|Wisdom for Women in Leadership|
During January, Sophia Network ran a series on Encouragement and Empowerment, in which various women were invited to share how they have experienced empowerment in their lives and ministry.
I was privileged to be asked to share my experience:
'Throughout my time in Christian ministry, I am thankful to have received encouragement in many different guises; from a casual pat on the back accompanying a ‘well done’; to kind words written in a card; through to more intentional mentoring conversations in which various abilities were identified and encouraged. All have been appreciated, and no doubt have had a positive impact on my personal development and ministry. To attempt to individually name and thank all the encouragers in my life would be an impossible task, so I offer a collective ‘thank you’ with sincerity here.
The impact of a simple word of encouragement should not be underestimated; it can literally be life changing. Sadly, the opposite can also be true. A word or a look that discourages can hinder development, and unless corrected, could potentially snuff it out altogether.
The phrase ‘it’s not your thing’ spoken to me after I (very nervously) gave a short testimony one Sunday morning became ingrained in my mind, resulting in a self-belief that I had no gifting or ability to speak to adults in a public setting at all. From then on, although happy to speak in front of young people, I avoided speaking to adults whenever possible. After all, it wasn’t my thing!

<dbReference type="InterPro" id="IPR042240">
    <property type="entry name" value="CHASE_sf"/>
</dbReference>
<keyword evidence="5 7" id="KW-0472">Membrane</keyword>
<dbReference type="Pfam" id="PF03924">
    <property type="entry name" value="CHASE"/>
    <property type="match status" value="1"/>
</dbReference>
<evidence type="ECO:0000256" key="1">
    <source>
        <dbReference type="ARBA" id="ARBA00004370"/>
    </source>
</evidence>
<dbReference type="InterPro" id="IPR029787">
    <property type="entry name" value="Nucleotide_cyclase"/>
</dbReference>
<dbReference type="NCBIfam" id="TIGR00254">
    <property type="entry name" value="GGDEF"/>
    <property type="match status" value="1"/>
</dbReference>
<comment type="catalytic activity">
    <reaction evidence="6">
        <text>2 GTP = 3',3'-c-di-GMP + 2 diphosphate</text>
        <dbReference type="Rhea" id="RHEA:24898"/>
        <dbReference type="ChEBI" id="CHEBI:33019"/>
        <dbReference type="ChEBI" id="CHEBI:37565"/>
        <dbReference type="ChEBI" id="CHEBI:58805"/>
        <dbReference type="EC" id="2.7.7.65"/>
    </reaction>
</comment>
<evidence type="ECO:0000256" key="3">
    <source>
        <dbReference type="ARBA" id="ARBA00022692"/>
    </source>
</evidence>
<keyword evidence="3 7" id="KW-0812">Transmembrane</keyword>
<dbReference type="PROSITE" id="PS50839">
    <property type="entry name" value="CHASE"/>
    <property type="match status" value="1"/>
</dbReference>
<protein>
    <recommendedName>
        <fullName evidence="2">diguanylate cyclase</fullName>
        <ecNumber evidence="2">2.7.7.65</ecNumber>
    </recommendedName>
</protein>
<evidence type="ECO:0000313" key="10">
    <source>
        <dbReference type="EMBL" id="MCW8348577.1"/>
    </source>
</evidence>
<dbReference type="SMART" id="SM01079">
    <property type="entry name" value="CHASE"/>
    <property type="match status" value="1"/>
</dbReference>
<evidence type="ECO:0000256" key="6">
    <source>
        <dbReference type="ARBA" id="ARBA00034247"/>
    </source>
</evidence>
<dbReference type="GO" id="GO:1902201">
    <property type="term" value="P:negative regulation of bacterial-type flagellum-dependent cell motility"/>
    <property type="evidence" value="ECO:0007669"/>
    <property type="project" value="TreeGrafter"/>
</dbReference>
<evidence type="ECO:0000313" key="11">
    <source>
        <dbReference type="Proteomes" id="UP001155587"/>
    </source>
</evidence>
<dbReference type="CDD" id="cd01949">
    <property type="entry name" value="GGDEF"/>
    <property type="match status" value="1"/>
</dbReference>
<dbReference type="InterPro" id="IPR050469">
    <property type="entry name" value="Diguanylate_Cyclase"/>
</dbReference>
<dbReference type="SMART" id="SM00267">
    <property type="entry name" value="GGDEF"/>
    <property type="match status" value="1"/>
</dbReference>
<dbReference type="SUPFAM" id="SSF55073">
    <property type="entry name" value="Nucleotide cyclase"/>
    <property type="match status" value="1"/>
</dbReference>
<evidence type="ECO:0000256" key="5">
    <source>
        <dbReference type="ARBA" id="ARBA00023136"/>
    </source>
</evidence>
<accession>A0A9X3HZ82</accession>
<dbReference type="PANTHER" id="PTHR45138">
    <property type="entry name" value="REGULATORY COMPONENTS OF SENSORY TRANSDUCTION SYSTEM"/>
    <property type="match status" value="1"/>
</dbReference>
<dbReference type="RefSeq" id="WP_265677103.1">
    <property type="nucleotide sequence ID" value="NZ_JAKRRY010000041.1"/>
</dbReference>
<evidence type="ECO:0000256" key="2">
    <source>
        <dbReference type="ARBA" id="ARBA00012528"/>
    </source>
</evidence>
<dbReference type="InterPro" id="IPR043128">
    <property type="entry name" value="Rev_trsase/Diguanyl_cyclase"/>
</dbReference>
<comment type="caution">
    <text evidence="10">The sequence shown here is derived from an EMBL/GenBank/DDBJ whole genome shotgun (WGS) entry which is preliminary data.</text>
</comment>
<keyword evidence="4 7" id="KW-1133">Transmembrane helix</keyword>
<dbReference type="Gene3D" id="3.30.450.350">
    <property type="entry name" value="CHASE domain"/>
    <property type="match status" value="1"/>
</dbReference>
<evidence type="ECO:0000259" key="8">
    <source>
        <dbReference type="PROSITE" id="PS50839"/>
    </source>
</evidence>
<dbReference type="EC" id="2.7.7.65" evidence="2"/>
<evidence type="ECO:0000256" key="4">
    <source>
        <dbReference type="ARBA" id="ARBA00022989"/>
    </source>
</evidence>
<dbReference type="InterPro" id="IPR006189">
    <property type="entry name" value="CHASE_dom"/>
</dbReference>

Since then, many encouraging words have been given that have helped me to loosen the hold that phrase seemed to have over me. However, one incident in particular stands out as having a significant impact on my development, and actually, I think on my life as a whole.
‘We would like you to preach at our wedding’.
Dan and Gemma, who both served on the youth team with me, were due to get married and wanted me to preach at their wedding ceremony. They must be joking?! I can’t speak in front of adults. But they were absolutely serious.
This conversation impacted me tremendously, because they demonstrated a belief in my ability, not only in theory, but also in practice. If they trusted me in this way, then perhaps I could do it after all? Despite being petrified, I did speak at their wedding, and I am thankful for the opportunity to do so - what an honour.
Encouraging words are great, but when they are accompanied by a demonstration of trust, I believe something far greater is experienced. This is true empowerment.
Jesus didn’t just speak of his love for us, he demonstrated it on the cross. Likewise, Dan and Gemma didn’t only say I had the ability to speak, they demonstrated it by entrusting me to do so. This spoke volumes.
Who is God asking you to encourage in theory and in practice?'
I found the series both encouraging and challenging as it forced me to consider how intentional and effective I am as an encourager. Why don't you click on the links and read the series?
(This post was first posted on Sophia Network on the 28th Jan 2012)